The pin being lifted connects to BD7 of the CPU. The chip is a bidirectional IO buffer that is enabled during IDE accesses by the address decoding circuitry in the SuperIO chip.
The reason the pin is lifted is that the SuperIO chip itself drives BD7 during IDE accesses. This is due to bit 7 of IDE address 0x3F7 being stolen to provide a "disk change" bit for the floppy drive interface. Because of this, the SuperIO chip must insert itself into the path for bit 7. The rest of the bits are provided by the pair of MM74HCT245 bidirectional IO buffers. So, the IDE interface of the SuperIO is as an address decoder only, except for bit 7 where it provides the data buffering/routing.
If you don't lift the pin, then both the SuperIO chip and the MM74HCT245 will drive BD7 when reading from the IDE interface. That is not a good idea.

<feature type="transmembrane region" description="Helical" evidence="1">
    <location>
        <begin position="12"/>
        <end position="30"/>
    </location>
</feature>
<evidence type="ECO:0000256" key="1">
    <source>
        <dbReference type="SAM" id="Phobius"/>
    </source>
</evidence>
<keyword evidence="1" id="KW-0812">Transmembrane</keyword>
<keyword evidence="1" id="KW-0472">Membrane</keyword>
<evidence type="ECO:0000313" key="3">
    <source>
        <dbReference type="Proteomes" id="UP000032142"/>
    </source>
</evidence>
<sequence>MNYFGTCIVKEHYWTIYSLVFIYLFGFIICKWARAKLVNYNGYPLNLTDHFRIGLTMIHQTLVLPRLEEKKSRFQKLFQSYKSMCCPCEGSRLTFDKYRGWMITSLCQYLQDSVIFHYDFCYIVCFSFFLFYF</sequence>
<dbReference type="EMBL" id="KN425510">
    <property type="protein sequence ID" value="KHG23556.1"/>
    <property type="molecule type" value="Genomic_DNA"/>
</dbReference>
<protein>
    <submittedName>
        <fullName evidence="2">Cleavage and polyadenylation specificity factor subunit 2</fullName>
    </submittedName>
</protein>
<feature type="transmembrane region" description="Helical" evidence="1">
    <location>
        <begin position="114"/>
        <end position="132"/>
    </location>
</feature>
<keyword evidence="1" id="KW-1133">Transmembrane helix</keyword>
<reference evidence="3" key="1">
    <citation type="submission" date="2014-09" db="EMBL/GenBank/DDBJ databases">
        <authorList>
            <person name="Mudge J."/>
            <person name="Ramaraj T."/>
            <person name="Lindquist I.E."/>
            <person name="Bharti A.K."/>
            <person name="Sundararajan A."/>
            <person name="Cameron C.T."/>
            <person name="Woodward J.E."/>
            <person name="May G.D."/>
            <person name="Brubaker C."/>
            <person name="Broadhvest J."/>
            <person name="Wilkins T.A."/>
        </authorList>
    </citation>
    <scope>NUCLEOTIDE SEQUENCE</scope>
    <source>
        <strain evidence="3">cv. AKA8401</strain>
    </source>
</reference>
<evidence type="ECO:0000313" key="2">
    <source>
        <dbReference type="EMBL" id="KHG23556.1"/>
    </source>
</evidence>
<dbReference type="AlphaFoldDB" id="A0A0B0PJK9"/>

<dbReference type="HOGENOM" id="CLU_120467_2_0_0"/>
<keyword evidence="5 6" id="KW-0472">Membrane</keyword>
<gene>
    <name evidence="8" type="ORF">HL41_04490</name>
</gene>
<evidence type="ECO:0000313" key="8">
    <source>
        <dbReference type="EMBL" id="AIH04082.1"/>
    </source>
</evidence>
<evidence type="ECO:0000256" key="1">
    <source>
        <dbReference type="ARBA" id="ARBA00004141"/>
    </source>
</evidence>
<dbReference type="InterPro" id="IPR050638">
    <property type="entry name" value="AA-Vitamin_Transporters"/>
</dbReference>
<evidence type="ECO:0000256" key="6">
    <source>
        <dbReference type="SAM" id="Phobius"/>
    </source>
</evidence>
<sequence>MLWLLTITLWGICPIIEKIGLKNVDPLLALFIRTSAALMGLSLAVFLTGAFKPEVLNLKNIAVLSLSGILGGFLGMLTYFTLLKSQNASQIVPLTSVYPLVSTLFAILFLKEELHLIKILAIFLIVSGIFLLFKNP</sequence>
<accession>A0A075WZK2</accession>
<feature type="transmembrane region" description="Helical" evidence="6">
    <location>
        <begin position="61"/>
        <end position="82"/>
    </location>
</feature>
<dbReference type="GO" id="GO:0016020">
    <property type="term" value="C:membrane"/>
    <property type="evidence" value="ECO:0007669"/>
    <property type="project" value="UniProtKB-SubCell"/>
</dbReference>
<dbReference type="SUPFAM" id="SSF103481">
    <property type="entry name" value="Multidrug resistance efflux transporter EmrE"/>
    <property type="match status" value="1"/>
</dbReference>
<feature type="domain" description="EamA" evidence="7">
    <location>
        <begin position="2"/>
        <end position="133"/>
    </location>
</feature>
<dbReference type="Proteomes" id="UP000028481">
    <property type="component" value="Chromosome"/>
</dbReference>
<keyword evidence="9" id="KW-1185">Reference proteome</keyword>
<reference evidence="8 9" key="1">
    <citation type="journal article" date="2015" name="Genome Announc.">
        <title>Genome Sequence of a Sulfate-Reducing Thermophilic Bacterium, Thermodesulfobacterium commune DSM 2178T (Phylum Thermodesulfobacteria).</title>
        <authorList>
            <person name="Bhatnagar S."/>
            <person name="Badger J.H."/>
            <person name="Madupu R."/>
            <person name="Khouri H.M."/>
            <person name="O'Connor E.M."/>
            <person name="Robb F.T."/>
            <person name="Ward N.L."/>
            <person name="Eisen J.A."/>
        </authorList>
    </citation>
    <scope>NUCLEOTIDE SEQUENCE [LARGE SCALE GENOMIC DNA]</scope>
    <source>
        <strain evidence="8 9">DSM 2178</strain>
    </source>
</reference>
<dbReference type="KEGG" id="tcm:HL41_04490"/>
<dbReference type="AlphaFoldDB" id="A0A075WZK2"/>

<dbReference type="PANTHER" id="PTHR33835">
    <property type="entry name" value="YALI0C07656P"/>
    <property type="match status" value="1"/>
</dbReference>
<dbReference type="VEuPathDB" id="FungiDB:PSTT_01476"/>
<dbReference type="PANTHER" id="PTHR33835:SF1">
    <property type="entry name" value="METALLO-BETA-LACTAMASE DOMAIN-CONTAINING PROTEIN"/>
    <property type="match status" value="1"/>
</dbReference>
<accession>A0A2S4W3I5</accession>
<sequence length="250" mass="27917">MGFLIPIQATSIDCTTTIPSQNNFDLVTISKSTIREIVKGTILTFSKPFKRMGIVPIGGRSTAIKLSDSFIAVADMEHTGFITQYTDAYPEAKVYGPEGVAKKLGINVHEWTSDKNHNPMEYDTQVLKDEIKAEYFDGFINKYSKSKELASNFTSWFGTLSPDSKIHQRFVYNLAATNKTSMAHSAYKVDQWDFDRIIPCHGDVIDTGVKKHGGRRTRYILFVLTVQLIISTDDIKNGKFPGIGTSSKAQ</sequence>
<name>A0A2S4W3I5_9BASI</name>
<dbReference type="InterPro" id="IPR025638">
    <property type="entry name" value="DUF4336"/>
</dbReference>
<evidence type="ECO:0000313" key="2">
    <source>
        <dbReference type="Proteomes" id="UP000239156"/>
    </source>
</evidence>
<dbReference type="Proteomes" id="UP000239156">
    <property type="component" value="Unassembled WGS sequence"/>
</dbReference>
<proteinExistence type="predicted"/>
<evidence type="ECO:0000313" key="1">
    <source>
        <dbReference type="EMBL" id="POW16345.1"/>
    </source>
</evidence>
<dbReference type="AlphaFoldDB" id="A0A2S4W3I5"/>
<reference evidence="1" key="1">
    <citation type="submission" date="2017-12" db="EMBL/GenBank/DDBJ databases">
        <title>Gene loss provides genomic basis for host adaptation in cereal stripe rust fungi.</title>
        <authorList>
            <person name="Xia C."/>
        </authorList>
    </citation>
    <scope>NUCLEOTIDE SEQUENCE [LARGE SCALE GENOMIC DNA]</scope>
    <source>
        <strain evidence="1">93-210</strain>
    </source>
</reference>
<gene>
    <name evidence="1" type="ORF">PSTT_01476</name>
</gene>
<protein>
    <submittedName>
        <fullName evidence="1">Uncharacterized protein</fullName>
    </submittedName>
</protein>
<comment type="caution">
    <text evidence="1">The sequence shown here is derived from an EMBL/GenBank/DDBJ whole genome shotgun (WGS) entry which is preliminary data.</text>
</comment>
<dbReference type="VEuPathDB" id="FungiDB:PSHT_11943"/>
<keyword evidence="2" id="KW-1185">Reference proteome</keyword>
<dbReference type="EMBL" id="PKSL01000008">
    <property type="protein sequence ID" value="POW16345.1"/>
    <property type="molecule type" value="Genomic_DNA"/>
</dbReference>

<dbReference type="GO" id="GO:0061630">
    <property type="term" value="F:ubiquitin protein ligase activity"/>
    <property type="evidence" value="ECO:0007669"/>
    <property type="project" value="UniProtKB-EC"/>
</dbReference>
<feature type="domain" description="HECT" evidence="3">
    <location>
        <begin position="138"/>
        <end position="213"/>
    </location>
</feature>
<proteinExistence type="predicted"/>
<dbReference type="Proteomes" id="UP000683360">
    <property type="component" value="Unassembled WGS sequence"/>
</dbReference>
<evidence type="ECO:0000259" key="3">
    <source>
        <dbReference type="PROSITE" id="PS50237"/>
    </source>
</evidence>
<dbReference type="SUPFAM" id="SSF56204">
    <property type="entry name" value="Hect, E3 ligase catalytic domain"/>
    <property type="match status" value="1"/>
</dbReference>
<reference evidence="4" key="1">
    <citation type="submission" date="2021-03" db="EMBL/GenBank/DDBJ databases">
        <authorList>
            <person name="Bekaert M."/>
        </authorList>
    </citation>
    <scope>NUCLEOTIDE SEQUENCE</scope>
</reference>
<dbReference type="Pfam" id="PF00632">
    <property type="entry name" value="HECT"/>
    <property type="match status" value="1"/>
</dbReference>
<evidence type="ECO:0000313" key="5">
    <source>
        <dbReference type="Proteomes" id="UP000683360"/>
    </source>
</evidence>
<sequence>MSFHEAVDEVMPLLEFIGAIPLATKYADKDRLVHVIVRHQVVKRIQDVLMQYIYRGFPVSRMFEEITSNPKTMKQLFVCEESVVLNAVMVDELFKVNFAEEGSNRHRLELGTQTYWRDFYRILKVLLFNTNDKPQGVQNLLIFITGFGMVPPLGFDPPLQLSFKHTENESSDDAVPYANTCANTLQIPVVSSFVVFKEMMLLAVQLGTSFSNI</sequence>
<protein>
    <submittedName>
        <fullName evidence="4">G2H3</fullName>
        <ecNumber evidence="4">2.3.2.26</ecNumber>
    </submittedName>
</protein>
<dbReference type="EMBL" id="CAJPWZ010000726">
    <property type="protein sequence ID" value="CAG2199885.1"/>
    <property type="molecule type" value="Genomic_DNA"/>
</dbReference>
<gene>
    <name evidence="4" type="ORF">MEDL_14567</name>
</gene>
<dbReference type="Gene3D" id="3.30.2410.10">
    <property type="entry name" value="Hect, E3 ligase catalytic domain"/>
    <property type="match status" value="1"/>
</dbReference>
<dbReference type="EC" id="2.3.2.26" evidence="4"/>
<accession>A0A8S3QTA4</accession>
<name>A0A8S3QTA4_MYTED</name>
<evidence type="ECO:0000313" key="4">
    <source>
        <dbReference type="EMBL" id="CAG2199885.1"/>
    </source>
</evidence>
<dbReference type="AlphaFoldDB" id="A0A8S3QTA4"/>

A couple years back, another poster also stated that he didn't seem to have to lift this pin for the newer boards. Since I haven't been able to find any reason to explain why, I continue to lift that pin on both types of boards.
If you have access to a datasheet for the SuperIO chip (37c665gt or 37c666gt), you can look at the pin descriptions for
pin 22 (IDE7) and pin 17 (nDSKCHG) for more info about this. Use acrobat and search for "disk change".
You could also compare your board to the webpal schematic. I haven't been able to find any difference between the two types of boards,
other than the difference in the SuperIO chip. However, there certainly could be some.